Citation: Indian Journal of Public Health 2017 61(3):188-193
      PubDate: Fri,15 Sep 2017
      DOI: 10.4103/ijph.IJPH_85_16
      Issue No: Vol. 61, No. 3 (2017)
       
  • Vitamin D status of adult females residing in Ballabgarh health and
           demographic surveillance system: A community-based study

    • Authors: Puneet Misra, Rahul Srivastava, Anoop Misra, Shashi Kant, Priyanka Kardam, Naval K Vikram
      Pages: 194 - 198
      Abstract: Puneet Misra, Rahul Srivastava, Anoop Misra, Shashi Kant, Priyanka Kardam, Naval K Vikram
      Indian Journal of Public Health 2017 61(3):194-198
      Background: Vitamin D deficiency (VDD) is widespread, yet it is the most underdiagnosed and undertreated nutritional deficiency in the world. The prevalence of VDD is estimated to affect over 1 billion people worldwide. Objectives: The present study was conducted to estimate the prevalence of VDD among adult females aged 20–60 years residing in a rural community of North India, and to find its association with various sociobehavioral risk factors. Methods: The present study is an analytical cross-sectional study conducted among females aged 20–60 years in rural Ballabgarh. Four hundred women were randomly selected from one of the villages of the Health and Demographic Surveillance System. Semi-structured, pretested interview schedule was administered to the study participants. Fasting venous blood sample was collected for the measurement of plasma sugar level and Vitamin D (25-hydroxyvitamin D). Results: The prevalence of VDD was 90.8% (95% confidence interval [CI] – 87.5–93.3), while that of Vitamin D insufficiency was 8.9% (95% CI – 6.4–12.2). On logistic regression analysis, 24 h calorie intake, protein intake, and prediabetes status of the participants were significantly associated with VDD. Conclusion: Very high prevalence of VDD was observed among the females (20–60 years) residing in rural Ballabgarh.
      Citation: Indian Journal of Public Health 2017 61(3):194-198
      PubDate: Fri,15 Sep 2017
      DOI: 10.4103/ijph.IJPH_176_16
      Issue No: Vol. 61, No. 3 (2017)
       
  • Nomophobic behaviors among smartphone using medical and engineering
           students in two colleges of West Bengal

    • Authors: Pallabi Dasgupta, Sharmistha Bhattacherjee, Samir Dasgupta, Jayanta Kumar Roy, Abhijit Mukherjee, Romy Biswas
      Pages: 199 - 204
      Abstract: Pallabi Dasgupta, Sharmistha Bhattacherjee, Samir Dasgupta, Jayanta Kumar Roy, Abhijit Mukherjee, Romy Biswas
      Indian Journal of Public Health 2017 61(3):199-204
      Background: Growing smartphone usage among global and Indian college students has resulted in considerable issues of “nomophobia” (NMP) or feelings of discomfort or anxiety experienced by individuals whenever unable to use their smartphones. This significantly impacts their health, work, and study. Objective: The objective of this study is to find out the prevalence of NMP among smartphone using medical and engineering undergraduates of West Bengal and to compare the nomophobic behaviors, its predictors, and smartphone usage among them. Methods: A cross-sectional study was conducted among 303 medical and 305 engineering undergraduates in West Bengal using a validated NMP questionnaire consisting of four factors. Comparison of means of individual questions and factor scores was done. Nomophobic clusters among the two groups were identified using two-stage cluster analysis. Binary logistic regression was used for comparison of predictors of NMP. Results: Engineering students showed a higher proportion of nomophobics (44.6%) than medical students (42.6%). Significant higher means was observed among engineering students for the factor “giving upconvenience” and individual variables like “scared due to running out of battery,” “nervous due to disconnection from online identity,” “uncomfortable when unable stay up-to-date with social media” and “anxious when unable to check E-mails.” A Higher proportion of nomophobics among both groups were females, those owning smartphone beyond 2 years, having monthly mobile bill above Rs. 200 and spending over 4 h daily on smartphone. Conclusion: NMP has emerged as a significant cause of concern among both the groups. Standardized measures for identification and appropriate psychobehavioral therapy for those seeking help might alleviate the problem.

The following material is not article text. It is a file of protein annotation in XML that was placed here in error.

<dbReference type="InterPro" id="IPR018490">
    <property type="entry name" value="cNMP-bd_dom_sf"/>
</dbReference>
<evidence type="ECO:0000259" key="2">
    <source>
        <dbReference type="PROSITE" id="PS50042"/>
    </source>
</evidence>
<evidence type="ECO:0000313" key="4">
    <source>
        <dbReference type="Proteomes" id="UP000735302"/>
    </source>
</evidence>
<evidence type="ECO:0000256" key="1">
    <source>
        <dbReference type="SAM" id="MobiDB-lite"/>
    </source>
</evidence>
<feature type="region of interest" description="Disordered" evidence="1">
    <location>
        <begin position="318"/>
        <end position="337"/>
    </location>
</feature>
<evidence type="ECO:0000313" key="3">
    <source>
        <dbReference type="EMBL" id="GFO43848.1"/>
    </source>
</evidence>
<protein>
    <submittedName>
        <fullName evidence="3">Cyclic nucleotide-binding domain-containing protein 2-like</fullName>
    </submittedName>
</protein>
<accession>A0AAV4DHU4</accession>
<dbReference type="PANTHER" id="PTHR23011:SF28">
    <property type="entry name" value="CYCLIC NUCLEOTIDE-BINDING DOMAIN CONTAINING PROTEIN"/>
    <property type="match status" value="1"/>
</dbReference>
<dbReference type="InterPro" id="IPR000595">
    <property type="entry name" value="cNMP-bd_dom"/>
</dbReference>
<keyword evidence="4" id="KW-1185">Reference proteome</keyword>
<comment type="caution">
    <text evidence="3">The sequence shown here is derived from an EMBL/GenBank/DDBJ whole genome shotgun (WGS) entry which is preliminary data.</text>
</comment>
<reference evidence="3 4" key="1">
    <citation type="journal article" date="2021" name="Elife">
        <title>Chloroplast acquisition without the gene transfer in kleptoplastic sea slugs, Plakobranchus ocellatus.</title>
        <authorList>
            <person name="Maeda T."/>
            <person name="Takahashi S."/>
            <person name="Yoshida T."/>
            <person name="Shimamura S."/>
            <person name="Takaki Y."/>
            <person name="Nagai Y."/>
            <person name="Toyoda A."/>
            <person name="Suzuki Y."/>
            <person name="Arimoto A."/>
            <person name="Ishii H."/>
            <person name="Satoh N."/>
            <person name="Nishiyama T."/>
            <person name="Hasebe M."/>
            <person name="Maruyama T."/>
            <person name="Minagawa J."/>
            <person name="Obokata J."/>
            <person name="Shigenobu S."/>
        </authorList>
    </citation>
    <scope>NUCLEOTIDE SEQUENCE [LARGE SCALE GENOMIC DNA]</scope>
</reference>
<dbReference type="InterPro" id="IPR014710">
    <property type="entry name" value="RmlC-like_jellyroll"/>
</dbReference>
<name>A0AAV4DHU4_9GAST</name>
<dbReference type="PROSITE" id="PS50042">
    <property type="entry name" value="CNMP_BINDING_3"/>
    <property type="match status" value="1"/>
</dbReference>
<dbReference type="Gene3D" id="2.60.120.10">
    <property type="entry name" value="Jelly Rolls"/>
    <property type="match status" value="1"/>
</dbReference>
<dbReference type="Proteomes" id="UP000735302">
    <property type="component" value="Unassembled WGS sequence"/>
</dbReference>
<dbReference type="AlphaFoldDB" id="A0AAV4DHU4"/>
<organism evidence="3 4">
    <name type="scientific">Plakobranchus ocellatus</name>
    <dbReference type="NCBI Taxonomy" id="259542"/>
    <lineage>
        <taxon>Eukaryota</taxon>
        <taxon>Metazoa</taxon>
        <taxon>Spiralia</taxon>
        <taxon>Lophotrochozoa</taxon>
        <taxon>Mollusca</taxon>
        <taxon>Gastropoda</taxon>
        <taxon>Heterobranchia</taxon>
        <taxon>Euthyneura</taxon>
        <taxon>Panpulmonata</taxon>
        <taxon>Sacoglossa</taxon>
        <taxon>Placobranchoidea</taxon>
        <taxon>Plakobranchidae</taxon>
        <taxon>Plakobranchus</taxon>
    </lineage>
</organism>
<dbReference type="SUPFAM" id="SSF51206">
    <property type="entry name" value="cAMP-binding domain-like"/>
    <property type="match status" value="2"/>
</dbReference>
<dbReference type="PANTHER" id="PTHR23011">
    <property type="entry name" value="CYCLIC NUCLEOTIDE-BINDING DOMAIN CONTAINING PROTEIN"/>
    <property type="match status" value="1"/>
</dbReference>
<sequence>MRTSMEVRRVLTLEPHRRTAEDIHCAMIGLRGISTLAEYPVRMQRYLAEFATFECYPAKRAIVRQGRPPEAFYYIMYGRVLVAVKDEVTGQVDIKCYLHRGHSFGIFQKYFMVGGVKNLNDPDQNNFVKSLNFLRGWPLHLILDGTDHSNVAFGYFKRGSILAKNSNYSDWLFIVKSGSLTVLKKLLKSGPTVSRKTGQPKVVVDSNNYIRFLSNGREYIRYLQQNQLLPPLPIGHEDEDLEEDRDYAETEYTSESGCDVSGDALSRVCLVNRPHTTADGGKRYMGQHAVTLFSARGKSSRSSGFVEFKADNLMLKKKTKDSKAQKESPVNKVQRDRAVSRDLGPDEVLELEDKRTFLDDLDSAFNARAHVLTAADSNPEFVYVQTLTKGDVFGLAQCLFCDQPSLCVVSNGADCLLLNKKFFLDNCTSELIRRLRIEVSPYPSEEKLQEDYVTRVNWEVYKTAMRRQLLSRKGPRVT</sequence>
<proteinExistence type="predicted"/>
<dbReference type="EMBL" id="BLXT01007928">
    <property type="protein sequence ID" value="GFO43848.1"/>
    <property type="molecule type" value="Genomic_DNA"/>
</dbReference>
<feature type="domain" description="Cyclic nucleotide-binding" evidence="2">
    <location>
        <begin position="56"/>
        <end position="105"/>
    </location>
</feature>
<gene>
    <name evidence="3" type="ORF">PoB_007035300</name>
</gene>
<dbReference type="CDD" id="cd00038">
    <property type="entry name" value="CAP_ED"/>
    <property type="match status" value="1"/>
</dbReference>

Citation: Indian Journal of Public Health 2017 61(3):199-204
      PubDate: Fri,15 Sep 2017
      DOI: 10.4103/ijph.IJPH_81_16
      Issue No: Vol. 61, No. 3 (2017)
       
  • Awakening to the alcohol epidemic - need of the hour

    • Authors: Dharav Sunil Shah
      Pages: 205 - 207
      Abstract: Dharav Sunil Shah
      Indian Journal of Public Health 2017 61(3):205-207
      Globally, alcohol has become the most common risk factor for death and disability in the young age group of 15–49 years. Its use has been rapidly increasing in developing countries. It is a critical time wherein if effective preventive measures are not undertaken urgently, damage done will be difficult to reverse. However, health professionals are not responding to the alcohol epidemic in the manner that they responded to the tobacco epidemic. The article discusses two beliefs which are making us accept the use of alcohol as normal. Recent evidence indicates that it is not advisable to drink alcohol even in moderation. Furthermore, social drinking has failed to decrease alcohol-related harm in western countries. Because of its addictive nature, many people end up drinking excessively though they do not intend to. Hence, we need to shift our focus from only “reducing harmful use of alcohol” to “reducing use of alcohol” in general.